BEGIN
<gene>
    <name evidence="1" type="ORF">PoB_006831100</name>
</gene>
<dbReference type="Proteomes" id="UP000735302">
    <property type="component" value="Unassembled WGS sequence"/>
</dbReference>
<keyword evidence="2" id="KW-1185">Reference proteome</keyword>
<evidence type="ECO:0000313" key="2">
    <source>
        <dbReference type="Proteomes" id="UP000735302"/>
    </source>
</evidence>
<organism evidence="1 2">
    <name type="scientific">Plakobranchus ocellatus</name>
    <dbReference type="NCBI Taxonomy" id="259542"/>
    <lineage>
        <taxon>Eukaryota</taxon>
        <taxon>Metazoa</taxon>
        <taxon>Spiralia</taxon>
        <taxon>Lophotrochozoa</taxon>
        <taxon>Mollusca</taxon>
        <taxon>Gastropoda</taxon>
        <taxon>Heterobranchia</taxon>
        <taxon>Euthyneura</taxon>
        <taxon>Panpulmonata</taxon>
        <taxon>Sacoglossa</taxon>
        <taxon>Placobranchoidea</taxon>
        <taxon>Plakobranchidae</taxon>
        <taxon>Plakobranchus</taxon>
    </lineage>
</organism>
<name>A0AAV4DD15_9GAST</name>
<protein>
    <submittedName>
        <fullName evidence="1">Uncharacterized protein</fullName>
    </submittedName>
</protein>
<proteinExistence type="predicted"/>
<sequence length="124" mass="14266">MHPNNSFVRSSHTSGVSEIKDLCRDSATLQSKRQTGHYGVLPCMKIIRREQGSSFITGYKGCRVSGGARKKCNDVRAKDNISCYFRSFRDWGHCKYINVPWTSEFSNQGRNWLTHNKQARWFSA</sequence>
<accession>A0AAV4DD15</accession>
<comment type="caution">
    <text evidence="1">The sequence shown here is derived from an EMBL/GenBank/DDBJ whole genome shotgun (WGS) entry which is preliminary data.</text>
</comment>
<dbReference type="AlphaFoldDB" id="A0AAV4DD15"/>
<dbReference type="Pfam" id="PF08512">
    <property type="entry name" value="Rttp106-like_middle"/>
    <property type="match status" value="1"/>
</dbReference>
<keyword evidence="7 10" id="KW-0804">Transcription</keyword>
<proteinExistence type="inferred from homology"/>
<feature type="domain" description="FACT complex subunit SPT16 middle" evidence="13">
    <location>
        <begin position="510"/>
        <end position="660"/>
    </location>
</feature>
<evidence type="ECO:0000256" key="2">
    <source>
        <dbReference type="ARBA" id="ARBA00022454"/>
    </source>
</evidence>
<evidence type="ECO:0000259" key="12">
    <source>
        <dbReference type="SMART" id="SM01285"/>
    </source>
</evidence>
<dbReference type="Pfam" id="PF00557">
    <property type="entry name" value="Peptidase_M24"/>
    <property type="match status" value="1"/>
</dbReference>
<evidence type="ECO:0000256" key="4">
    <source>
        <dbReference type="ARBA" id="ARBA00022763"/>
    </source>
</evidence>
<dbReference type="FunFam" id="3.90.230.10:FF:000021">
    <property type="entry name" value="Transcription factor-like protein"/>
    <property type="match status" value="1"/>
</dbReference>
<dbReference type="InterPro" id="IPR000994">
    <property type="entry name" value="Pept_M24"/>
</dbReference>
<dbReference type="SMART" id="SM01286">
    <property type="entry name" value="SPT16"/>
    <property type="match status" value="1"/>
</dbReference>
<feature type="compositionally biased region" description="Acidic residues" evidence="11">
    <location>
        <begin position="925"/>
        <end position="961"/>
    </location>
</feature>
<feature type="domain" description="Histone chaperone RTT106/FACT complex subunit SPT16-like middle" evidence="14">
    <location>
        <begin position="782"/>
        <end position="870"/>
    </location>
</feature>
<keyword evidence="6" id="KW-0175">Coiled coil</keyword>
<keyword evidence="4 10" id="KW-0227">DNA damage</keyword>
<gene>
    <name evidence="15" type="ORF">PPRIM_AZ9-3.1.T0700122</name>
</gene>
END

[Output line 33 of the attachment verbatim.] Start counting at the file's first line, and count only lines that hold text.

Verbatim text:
<protein>